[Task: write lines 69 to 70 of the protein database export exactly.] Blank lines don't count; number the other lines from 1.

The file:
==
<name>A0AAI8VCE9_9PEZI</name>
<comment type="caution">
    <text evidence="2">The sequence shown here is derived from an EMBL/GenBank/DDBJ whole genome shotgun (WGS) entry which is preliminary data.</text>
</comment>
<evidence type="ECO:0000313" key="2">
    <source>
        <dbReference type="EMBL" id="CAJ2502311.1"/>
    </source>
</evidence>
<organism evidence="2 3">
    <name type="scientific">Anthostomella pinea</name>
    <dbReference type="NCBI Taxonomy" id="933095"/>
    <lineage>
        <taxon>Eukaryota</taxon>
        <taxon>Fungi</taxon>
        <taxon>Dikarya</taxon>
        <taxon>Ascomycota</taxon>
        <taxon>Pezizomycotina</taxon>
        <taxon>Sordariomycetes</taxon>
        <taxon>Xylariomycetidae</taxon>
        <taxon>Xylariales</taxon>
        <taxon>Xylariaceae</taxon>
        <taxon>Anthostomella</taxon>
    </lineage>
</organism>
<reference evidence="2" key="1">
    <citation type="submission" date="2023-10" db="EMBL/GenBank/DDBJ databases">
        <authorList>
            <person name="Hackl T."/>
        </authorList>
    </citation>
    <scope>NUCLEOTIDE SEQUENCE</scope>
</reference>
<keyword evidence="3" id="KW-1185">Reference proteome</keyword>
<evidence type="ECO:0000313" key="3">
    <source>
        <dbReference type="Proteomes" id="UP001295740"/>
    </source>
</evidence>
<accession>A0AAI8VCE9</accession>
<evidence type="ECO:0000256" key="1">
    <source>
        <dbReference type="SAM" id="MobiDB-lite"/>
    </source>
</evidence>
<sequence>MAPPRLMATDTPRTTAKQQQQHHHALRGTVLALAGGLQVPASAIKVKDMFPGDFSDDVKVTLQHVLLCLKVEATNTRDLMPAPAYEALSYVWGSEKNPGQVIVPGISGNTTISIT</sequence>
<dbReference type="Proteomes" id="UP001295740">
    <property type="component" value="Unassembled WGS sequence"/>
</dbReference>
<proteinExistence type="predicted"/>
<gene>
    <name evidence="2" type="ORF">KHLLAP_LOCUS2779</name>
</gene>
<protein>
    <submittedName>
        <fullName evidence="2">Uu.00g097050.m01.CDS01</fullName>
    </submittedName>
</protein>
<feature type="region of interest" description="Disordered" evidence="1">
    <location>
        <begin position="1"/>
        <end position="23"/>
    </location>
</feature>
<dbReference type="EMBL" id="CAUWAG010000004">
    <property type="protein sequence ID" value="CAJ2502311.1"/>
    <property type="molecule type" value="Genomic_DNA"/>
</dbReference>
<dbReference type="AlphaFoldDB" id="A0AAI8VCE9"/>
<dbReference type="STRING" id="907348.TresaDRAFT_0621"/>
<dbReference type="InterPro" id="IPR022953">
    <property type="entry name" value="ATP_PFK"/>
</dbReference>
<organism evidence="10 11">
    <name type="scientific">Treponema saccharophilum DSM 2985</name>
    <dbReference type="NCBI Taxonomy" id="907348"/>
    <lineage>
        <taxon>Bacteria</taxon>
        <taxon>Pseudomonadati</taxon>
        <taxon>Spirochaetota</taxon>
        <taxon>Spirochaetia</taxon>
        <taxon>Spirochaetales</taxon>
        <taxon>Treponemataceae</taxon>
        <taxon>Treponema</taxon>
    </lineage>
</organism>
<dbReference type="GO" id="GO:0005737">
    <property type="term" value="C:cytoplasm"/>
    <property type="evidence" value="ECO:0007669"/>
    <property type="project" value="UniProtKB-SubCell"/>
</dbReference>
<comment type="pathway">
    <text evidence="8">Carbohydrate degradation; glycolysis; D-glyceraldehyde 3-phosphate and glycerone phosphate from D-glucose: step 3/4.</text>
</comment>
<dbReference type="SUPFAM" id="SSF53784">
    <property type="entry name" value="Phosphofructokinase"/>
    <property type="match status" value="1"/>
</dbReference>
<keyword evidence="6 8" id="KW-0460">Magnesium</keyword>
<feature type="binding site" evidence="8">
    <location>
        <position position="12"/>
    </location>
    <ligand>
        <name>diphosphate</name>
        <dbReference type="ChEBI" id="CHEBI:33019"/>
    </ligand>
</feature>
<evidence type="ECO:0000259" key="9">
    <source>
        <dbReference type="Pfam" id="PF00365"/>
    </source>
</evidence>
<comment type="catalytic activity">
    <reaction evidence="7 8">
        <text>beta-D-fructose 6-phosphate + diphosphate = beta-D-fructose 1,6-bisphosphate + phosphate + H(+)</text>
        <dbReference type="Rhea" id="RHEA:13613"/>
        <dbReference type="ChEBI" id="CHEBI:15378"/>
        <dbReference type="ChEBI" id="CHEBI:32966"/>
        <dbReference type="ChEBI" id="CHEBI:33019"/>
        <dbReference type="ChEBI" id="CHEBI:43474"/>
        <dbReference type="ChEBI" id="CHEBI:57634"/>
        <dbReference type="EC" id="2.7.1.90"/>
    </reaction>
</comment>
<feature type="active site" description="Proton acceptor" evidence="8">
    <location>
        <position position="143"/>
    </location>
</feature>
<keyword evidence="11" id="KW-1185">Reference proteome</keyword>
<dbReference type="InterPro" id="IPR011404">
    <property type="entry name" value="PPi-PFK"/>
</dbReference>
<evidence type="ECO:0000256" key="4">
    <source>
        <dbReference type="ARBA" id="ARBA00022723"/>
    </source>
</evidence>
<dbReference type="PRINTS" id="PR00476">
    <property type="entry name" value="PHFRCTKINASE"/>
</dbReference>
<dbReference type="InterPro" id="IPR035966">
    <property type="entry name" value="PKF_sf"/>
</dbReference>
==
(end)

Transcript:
<dbReference type="AlphaFoldDB" id="A0AAI8VCE9"/>
<dbReference type="STRING" id="907348.TresaDRAFT_0621"/>